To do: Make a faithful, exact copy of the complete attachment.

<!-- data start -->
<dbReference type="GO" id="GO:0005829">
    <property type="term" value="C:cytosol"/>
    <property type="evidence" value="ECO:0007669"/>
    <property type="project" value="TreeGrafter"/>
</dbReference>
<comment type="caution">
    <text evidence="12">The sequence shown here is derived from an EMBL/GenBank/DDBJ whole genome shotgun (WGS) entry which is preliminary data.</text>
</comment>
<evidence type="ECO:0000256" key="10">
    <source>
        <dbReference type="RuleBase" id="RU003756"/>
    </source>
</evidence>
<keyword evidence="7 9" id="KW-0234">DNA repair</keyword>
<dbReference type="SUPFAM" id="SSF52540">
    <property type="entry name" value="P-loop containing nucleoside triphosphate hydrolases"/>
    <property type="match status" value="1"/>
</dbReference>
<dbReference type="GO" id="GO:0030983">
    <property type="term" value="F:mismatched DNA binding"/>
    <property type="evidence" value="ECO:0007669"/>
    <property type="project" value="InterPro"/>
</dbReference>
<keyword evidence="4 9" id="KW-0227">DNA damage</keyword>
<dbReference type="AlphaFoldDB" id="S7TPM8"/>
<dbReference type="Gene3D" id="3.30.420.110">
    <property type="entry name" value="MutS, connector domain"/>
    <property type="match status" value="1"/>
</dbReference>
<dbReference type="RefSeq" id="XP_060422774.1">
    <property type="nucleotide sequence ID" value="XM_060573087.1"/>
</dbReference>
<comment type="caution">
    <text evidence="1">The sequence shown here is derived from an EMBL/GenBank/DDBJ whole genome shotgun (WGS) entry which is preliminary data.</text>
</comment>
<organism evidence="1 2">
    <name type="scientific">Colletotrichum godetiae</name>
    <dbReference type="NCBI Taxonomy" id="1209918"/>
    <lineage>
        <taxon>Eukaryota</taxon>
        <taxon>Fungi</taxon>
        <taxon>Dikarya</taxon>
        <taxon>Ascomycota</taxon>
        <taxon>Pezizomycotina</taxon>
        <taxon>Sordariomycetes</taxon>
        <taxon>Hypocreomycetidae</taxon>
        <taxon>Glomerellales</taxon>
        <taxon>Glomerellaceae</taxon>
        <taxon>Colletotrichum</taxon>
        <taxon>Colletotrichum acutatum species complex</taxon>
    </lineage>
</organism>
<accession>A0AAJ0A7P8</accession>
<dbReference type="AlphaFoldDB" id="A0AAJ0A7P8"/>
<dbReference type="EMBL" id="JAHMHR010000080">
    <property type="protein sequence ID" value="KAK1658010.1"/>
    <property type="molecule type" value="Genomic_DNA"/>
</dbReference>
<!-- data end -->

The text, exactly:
<dbReference type="GO" id="GO:0005829">
    <property type="term" value="C:cytosol"/>
    <property type="evidence" value="ECO:0007669"/>
    <property type="project" value="TreeGrafter"/>
</dbReference>
<comment type="caution">
    <text evidence="12">The sequence shown here is derived from an EMBL/GenBank/DDBJ whole genome shotgun (WGS) entry which is preliminary data.</text>
</comment>
<evidence type="ECO:0000256" key="10">
    <source>
        <dbReference type="RuleBase" id="RU003756"/>
    </source>
</evidence>
<keyword evidence="7 9" id="KW-0234">DNA repair</keyword>
<dbReference type="SUPFAM" id="SSF52540">
    <property type="entry name" value="P-loop containing nucleoside triphosphate hydrolases"/>
    <property type="match status" value="1"/>
</dbReference>
<dbReference type="GO" id="GO:0030983">
    <property type="term" value="F:mismatched DNA binding"/>
    <property type="evidence" value="ECO:0007669"/>
    <property type="project" value="InterPro"/>
</dbReference>
<keyword evidence="4 9" id="KW-0227">DNA damage</keyword>
<dbReference type="AlphaFoldDB" id="S7TPM8"/>
<dbReference type="Gene3D" id="3.30.420.110">
    <property type="entry name" value="MutS, connector domain"/>
    <property type="match status" value="1"/>
</dbReference>
<dbReference type="RefSeq" id="XP_060422774.1">
    <property type="nucleotide sequence ID" value="XM_060573087.1"/>
</dbReference>
<comment type="caution">
    <text evidence="1">The sequence shown here is derived from an EMBL/GenBank/DDBJ whole genome shotgun (WGS) entry which is preliminary data.</text>
</comment>
<organism evidence="1 2">
    <name type="scientific">Colletotrichum godetiae</name>
    <dbReference type="NCBI Taxonomy" id="1209918"/>
    <lineage>
        <taxon>Eukaryota</taxon>
        <taxon>Fungi</taxon>
        <taxon>Dikarya</taxon>
        <taxon>Ascomycota</taxon>
        <taxon>Pezizomycotina</taxon>
        <taxon>Sordariomycetes</taxon>
        <taxon>Hypocreomycetidae</taxon>
        <taxon>Glomerellales</taxon>
        <taxon>Glomerellaceae</taxon>
        <taxon>Colletotrichum</taxon>
        <taxon>Colletotrichum acutatum species complex</taxon>
    </lineage>
</organism>
<accession>A0AAJ0A7P8</accession>
<dbReference type="AlphaFoldDB" id="A0AAJ0A7P8"/>
<dbReference type="EMBL" id="JAHMHR010000080">
    <property type="protein sequence ID" value="KAK1658010.1"/>
    <property type="molecule type" value="Genomic_DNA"/>
</dbReference>